We had a relatively brief yet intense period of obsession with origami. We both became fairly competent. Then we had the “who can fold the smallest crane” contest. You can guess who won that one. Then I received 999 paper cranes. We had heard a Japanese legend that giving someone 1000 cranes (senzaburu) you had folded meant that they would marry you, and Stephanie wanted to show me how close we were. I’d just like to say for the record that a box containing 999 paper cranes is an excellent, if slightly insane, demonstration tool.
I guess what I’m trying to get at here is that Stephanie is more. More of everything. More fun, more ethical, more talented, more committed, more empathic, more nice, and ye gods can the woman ever talk your ear off! It’s all right, though; I now have a cordless phone with a headset so I can go on with my life. Just one more thing I have because Stephanie is in my life.
Just so y’all know? All good things in life come from Stephanie. She’s the best friend anyone could ever ask for, and I’m supremely glad she’s mine.
Happy birthday, Stephanie.

Less is more

Well, it’s done. Or mostly done. Kelly and I purged the living room (which I thought was fine) the dining room (which I thought was fine) and the girls room (which I had no illusions about). Many, many bags went to Goodwill and plenty to the garbage and recycling. (No yarn or patterns were harmed in the purging of this house.)
Elizabeth and Gina both blogged about this massive purging of stuff from the house. I’m telling you, I don’t know how they did it without Kelly.
The woman is a machine. Things just fall into place when she does it. When I go through my stuff and toss useless things and organize the rest, somehow at the end you can’t really tell. When Kelly does it, pounds and pounds of crap are gone…and she manages to be so charming about it that you don’t really mind that she’s throwing out all your stuff.
A few times I balked a little, and said “but Kelly, what if I need that, what will I do?” Kelly’s reply?
“What would you do if you were a Rwandan refugee?”
Oh. Nevermind. I am so not worthy. That one statement made more of an impact on me than anything else. (More of an impact than discovering that I own five gravy boats. I’m a vegetarian for crying out loud. More impact than discovering that if I send three wagon loads of the kids toys and books to Goodwill, they will not be able to tell you what is missing..that’s how much they have. ) I suddenly felt so excessive. I felt enormous guilt, here I was, trying to keep my stuff, and feeling so broke all the time, and I have way, way more than most people in the world. That Kelly, she knows how to motivate.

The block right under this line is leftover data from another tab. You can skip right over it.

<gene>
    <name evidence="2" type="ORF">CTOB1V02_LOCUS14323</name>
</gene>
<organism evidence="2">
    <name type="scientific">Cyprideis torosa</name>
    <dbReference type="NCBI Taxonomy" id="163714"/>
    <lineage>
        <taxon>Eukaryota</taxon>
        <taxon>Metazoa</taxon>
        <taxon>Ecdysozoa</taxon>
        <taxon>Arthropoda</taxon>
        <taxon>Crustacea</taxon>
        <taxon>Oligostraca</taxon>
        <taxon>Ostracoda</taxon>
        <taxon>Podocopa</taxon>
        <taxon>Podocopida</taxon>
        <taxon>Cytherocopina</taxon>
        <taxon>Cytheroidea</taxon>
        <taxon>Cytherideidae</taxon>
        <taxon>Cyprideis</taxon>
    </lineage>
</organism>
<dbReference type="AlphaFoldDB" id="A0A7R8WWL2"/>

Even without the guilt, I highly recommend purging tons of crap out of your life. Trust me, it’s holding you back. Kelly kept telling me how peaceful it is to have less, and now I see where she was going with that. It’s very, very restful and clean. My life feels way more manageable.
The boring cardie proceeds apace, one sleeve done, the next started.
I’m knitting as fast as I can, to try and entertain everybody, but the big clean sweep mission took a lot of time yesterday, and when I was done I couldn’t do much but collapse. Today should be better, assuming that I can ignore the fact that by comparison, the kitchen (which I swear I thought was my best room, very tidy and clean) is now a pit of filth and garbage.
I leave you now with this thought. Go sweep under your upstairs hall rug. Trust me, you want to get to it before Kelly does.

Well, this is a let down.

I feel bad for all of you this morning. You get your coffee/tea/hard liquor and head over to the computer and log onto Yarn Harlot thinking, “I wonder what that woman is up to? Has Joe done something? Have the children endangered her life? Has she screwed up her knitting beyond all reasonable hope and is yet going to bravely launch herself into another pit of knitting disaster and tragedy? The tank is finished, maybe she’s starting an exciting new project, maybe there’s a swatch….”
Sorry, but the Harlot is boring today. If you are close to dying of ennui, keep on going, there’s no help here. Absolutely nothing of note has happened in my life since we spoke last (oh… except we went for a bike ride yesterday and got lost, and we ended up in this really rich neighbourhood and the girls kept calling it “Stepford” except all the women they saw had small breasts, so they decided it wasn’t Stepford after all…but that might have just been funny to me) and to make matters worse, I have begun another Boring Cardie, and to add insult to injury, it is (poor Claudia…) it is blue.
I will try to add interest by knitting it really, really fast. I’ll pretend it’s a knitting race.
A few notes from yesterday.
Thanks for saying nice things about my rack. I appreciate it. Considering that for years of mothering these were “working girls” it makes me feel good to know that they haven’t lost their aesthetic appeal. (Even if I have to knit them special outfits to make them look good)
A big shout out to Kaare who defended the spouses of the knit-obsessed everywhere, and tipped us off to the fact that we aren’t getting away with as much as we hoped. (Maybe go back and read his comment…he’s a funny guy)
Now me, I don’t get away with squat, but I don’t try to. I have my own money and I’m fiscally responsible. (Fine…I’m cheap. Horribly, terribly cheap, though I prefer the term “frugal”) and the way I see it, Joe shouldn’t mind what I do so long as I don’t mind what he does and so long as we can all pay the bills at the end of the day. So here are the questions of the day. (See what I’m doing? I’ve got nothing, so I’m getting you to entertain each other. Smart eh? )
Do you sneak yarn purchases?
If so, Why? Avoiding disapproval? Concealing your habit? Creating an aura of mystery? To see if you can?
If not, can you imagine circumstances under which you would?
Clean Sweep.